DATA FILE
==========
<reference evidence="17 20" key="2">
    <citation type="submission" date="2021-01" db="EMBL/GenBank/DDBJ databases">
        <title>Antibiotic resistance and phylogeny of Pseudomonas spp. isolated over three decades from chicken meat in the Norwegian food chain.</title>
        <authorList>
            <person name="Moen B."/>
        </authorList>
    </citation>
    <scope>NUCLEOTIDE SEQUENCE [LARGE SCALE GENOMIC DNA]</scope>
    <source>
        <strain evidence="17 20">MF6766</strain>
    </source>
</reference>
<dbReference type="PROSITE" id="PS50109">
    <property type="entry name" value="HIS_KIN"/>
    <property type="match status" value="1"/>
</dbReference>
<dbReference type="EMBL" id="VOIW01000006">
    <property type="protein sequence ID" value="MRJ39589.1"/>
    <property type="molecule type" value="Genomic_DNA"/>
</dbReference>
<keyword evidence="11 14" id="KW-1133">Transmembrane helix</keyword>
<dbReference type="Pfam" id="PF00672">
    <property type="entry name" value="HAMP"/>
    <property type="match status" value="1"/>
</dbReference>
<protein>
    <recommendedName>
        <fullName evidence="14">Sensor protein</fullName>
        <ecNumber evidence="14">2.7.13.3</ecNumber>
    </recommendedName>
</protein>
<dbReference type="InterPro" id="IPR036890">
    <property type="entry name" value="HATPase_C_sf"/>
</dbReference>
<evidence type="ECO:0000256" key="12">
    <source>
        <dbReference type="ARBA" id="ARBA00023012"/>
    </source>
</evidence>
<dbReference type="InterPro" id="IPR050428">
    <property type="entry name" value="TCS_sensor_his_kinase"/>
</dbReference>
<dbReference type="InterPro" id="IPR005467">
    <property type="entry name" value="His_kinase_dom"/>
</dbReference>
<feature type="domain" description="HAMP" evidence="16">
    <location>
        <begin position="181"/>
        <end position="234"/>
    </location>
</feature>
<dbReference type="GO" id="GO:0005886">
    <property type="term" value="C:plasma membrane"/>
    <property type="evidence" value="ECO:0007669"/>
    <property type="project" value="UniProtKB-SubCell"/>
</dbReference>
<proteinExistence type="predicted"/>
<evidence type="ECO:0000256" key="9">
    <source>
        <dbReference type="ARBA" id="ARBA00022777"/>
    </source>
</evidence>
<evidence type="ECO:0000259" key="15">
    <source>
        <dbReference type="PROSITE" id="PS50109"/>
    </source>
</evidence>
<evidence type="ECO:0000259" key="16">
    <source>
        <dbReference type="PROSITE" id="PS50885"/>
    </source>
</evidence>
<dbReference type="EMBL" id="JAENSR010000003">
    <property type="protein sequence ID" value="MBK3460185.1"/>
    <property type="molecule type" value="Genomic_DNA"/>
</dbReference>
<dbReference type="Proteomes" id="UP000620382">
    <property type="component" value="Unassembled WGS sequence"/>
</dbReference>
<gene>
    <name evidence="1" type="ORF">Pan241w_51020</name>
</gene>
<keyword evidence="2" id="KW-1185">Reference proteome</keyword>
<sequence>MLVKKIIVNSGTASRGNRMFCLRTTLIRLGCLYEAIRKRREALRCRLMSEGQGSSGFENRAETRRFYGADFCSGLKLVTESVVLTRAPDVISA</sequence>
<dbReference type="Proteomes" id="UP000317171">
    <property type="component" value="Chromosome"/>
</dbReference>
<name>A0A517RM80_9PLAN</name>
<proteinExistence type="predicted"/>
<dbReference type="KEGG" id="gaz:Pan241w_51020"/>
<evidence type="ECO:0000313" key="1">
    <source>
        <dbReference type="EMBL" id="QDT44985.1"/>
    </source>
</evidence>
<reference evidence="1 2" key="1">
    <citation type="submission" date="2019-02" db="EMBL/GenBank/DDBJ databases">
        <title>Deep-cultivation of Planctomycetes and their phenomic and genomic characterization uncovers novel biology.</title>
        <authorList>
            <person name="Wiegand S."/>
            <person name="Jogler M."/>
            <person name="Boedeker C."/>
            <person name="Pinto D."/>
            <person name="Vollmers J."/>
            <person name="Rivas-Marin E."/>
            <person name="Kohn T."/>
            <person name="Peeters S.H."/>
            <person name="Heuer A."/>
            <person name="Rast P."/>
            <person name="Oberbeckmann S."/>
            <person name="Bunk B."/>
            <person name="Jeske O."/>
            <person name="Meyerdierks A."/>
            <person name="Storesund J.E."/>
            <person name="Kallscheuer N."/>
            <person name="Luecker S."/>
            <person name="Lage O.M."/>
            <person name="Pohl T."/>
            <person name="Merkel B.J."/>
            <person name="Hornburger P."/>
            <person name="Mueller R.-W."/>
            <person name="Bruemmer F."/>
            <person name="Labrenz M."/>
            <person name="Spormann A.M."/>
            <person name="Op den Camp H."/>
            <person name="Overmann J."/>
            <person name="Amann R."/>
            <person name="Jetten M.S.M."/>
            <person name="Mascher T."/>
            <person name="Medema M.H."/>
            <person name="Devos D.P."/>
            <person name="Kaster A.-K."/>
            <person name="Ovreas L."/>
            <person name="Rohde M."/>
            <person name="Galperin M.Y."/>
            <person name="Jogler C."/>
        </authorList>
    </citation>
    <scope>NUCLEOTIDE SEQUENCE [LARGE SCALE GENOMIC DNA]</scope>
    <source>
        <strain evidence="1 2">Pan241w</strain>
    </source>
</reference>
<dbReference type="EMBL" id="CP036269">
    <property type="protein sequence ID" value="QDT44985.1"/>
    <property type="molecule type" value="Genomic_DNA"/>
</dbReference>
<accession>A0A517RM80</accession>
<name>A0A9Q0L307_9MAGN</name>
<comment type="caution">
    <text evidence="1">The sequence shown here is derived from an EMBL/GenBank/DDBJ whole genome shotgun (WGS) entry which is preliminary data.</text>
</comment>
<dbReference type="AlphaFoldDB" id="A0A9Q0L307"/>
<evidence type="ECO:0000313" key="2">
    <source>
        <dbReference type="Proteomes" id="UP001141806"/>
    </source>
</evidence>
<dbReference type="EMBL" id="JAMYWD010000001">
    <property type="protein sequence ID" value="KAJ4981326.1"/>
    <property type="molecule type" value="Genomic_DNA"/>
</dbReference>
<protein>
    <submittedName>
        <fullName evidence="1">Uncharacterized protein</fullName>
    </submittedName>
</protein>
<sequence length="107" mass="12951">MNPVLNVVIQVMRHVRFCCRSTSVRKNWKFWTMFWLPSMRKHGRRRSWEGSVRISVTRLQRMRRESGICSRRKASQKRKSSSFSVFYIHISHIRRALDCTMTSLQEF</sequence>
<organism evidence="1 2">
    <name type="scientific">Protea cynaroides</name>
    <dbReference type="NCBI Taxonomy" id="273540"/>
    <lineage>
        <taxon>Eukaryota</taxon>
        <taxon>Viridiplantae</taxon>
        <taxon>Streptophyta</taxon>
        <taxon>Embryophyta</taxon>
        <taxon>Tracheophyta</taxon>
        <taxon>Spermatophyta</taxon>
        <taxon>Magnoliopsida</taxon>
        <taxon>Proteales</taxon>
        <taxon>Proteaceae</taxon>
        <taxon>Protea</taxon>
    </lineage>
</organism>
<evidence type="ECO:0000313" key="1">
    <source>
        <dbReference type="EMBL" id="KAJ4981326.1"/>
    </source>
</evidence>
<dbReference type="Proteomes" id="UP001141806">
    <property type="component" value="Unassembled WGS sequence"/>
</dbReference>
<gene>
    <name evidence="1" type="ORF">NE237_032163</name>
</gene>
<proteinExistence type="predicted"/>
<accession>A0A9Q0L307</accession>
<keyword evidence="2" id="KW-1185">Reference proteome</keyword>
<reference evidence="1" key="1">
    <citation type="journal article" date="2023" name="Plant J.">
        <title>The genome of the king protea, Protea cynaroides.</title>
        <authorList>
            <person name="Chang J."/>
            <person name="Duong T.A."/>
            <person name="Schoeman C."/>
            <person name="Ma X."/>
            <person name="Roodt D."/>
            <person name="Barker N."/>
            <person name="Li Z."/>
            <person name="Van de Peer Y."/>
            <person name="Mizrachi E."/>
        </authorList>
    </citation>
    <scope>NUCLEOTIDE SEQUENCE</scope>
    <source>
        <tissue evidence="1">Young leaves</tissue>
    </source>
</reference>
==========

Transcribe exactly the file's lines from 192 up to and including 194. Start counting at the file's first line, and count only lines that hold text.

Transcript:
</dbReference>
<gene>
    <name evidence="1" type="ORF">NE237_032163</name>